I stand by what this article says. The Church is on the losing side of culture with this issue, and the way I see it we need to put our attention elsewhere. The Church isn’t a conduit of the State and vice versa. This view is that government should get out of the marriage business and that the Church should get out of the wedding/legal contract business. We Christians would do well to spend our energies elsewhere.
I agree with the sociologists that Tony mentions that this is the way society is moving. I hold to the Libertarian view on this issue:
A Possible Compromise on the Gay Marriage Controversy
by TONY CAMPOLO
President Bush once said that marriage is a sacred institution and should be reserved for the union of one man and one woman. If this is the case — and most Americans would agree with him on this — then I have to ask: Why is the government at all involved in marrying people? If marriage really is a sacred institution, then why is the government controlling it, especially in a nation that affirms separation of church and state?
Personally, as a Baptist minister, I always feel a bit uneasy at the end of the weddings that I perform when I have to say, “And now, by the authority given unto me by the Commonwealth of Pennsylvania, I pronounce you husband and wife.” Having performed a variety of religious exercises, such as reading scripture, saying prayers, giving a biblically-based homily and pronouncing blessings on the marriage, why am I required to suddenly shift to being an agent of the state?
Doesn’t it seem inconsistent that during such a highly religious ceremony, I should have to turn the church into a place where government business is conducted? Isn’t it a conflict for me to unify my pastoral role with that of an agent of the state?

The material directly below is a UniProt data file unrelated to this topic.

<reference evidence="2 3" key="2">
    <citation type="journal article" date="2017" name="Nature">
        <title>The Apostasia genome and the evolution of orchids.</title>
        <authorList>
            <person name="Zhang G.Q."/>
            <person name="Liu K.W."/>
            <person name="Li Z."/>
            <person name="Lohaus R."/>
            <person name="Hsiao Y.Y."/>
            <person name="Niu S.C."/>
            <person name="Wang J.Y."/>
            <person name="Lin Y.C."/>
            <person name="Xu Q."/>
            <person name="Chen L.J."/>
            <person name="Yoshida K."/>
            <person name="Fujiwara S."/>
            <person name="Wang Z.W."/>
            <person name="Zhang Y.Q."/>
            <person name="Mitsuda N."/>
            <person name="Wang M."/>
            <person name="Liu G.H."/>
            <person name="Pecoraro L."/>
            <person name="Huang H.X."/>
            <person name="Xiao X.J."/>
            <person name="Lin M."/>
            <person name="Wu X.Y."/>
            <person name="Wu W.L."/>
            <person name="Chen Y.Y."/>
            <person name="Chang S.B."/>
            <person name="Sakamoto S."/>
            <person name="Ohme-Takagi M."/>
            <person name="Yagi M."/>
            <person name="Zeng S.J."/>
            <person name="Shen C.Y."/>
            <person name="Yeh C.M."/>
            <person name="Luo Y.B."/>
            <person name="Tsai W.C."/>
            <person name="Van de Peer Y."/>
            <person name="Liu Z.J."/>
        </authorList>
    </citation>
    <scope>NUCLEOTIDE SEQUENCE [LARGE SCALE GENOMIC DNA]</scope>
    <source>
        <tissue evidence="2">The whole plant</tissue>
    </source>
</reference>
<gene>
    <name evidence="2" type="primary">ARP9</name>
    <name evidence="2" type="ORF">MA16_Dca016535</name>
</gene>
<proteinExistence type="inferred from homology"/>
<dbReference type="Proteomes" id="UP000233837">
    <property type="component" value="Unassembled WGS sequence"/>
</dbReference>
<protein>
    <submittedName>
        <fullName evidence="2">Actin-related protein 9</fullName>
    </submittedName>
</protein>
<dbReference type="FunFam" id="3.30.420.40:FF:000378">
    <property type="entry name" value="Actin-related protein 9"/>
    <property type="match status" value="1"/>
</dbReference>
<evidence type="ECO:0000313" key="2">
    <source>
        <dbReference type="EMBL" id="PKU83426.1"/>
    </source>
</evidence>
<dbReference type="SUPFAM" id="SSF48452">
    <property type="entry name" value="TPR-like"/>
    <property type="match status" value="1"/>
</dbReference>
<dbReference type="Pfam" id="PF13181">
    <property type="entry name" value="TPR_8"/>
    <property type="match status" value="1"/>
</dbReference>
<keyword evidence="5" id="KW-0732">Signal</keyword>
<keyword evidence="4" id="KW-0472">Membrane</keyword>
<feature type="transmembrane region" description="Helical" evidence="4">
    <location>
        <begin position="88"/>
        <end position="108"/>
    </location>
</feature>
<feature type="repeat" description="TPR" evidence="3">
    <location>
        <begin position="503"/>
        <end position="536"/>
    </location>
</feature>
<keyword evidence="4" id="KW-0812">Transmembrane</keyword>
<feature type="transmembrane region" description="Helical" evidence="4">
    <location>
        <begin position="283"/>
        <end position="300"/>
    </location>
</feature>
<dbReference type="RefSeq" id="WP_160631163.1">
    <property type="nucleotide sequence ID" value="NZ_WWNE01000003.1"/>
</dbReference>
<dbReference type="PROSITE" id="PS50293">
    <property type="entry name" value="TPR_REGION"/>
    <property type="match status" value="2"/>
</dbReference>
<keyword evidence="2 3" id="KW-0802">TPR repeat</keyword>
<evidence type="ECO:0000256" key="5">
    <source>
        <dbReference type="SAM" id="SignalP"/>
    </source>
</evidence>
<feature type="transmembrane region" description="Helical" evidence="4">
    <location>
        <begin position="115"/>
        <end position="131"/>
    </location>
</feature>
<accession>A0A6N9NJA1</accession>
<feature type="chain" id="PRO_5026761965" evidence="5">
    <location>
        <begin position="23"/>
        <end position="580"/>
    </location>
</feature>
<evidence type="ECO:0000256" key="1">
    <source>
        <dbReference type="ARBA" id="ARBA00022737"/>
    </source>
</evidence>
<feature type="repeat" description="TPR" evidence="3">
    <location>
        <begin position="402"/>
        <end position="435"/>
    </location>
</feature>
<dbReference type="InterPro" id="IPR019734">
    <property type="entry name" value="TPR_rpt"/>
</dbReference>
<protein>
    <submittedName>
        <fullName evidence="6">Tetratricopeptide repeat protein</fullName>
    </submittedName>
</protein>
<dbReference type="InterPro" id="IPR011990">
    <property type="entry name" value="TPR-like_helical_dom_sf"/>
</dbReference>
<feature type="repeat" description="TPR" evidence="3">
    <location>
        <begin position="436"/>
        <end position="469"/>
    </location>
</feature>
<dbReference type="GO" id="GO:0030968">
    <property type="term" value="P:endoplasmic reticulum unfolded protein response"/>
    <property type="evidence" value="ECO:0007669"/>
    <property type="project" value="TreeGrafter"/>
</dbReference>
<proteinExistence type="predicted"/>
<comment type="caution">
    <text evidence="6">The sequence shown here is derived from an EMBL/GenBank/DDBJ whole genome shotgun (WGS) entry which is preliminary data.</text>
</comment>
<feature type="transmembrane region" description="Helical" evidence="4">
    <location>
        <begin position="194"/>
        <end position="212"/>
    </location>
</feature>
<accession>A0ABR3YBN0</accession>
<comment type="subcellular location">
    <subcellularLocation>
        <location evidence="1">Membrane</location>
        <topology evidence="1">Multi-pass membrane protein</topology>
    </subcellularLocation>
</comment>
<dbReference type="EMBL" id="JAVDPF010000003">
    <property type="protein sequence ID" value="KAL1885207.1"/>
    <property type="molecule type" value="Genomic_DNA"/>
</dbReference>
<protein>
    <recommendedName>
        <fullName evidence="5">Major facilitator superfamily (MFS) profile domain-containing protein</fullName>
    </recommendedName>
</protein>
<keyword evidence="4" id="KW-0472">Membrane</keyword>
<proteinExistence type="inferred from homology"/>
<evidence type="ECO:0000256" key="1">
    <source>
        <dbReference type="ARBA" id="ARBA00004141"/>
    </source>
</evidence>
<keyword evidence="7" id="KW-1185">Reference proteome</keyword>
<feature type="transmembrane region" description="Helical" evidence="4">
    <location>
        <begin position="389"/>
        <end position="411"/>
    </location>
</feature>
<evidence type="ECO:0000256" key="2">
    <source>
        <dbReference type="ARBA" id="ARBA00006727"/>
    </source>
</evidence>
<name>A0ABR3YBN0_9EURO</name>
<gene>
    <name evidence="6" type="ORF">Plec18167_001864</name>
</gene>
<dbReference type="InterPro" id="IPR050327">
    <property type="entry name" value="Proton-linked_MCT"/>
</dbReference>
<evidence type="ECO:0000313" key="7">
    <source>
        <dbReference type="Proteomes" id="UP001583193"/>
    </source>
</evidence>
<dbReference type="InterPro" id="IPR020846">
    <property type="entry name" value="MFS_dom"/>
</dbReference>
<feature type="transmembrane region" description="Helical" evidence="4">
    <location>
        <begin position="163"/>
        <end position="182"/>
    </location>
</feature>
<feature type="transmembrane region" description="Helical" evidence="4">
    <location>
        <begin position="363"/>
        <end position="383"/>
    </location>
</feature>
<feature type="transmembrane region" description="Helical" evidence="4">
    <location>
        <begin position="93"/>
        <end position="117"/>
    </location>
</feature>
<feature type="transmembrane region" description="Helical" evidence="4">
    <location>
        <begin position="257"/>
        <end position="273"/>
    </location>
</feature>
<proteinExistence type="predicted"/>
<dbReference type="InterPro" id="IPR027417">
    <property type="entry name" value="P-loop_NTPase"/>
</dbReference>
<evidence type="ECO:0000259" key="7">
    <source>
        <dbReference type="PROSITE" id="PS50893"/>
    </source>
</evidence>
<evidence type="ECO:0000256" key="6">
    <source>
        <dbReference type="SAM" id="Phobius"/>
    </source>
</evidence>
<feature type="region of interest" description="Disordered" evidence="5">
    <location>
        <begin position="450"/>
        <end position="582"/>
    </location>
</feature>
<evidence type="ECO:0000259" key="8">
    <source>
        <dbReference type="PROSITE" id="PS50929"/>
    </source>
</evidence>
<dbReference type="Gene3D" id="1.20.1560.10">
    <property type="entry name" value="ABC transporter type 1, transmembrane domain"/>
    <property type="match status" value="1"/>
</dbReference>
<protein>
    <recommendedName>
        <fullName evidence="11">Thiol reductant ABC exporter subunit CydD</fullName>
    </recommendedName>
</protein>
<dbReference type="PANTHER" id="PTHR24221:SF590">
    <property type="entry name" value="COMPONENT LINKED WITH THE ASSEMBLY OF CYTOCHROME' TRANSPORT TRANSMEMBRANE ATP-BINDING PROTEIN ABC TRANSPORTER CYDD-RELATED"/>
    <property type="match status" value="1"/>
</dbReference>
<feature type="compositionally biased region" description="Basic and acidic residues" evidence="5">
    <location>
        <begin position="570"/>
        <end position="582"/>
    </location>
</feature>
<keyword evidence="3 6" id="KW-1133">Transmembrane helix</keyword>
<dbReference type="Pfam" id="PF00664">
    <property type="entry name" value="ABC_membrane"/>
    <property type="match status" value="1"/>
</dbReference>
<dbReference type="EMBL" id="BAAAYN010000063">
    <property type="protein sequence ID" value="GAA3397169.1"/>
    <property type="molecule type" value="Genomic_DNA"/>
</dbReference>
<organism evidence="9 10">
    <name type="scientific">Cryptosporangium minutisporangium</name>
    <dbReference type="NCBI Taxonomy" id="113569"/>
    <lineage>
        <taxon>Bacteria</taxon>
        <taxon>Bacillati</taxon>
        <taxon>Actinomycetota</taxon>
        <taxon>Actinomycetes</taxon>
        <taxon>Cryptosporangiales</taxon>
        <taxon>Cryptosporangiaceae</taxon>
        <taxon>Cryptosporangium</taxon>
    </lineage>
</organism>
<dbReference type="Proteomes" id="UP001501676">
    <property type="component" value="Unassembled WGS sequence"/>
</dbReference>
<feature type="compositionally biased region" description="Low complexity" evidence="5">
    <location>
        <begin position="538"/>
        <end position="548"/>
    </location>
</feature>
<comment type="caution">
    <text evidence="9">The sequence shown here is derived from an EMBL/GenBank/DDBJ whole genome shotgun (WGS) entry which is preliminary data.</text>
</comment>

Allow me to suggest a way out of this apparent conflict and the difficult questions being raised these days about whether our country should approve of homosexual marriages. I propose that the government should get out of the business of marrying people and, instead, only give legal status to civil unions. The government should do this for both gay couples and straight couples, and leave marriage in the hands of the church and other religious entities. That’s the way it works in Holland. If a couple wants to be united in the eyes of the law, whether gay or straight, the couple goes down to the city hall and legally registers, securing all the rights and privileges a couple has under Dutch law. Then, if the couple wants the relationship blessed — to be married — they goes to a church, synagogue or other house of worship. Marriage should be viewed as an institution ordained by God and should be out of the control of the state.
Of course, homosexual couples could go to churches that welcome and affirm gay marriages and get their unions blessed there. Isn’t that the way it should be in a nation that guarantees people the right to promote religion according to their personal convictions? If such a proposal became normative, those like myself who hold to traditional beliefs about marriage would go to traditional churches where conservative beliefs about marriage are upheld, and we would have our marriages blessed there. And secularists who are unlikely to do anything that smacks of religion would probably just throw a party to celebrate a new union. Marriage would be preserved as a religious institution for all of us who want to view it as such, and nobody’s personal convictions about this highly charged issue would have to be compromised.
It is not likely that this will happen in the near future, but many sociologists tell us that America is eventually headed toward making this the way we do marriage.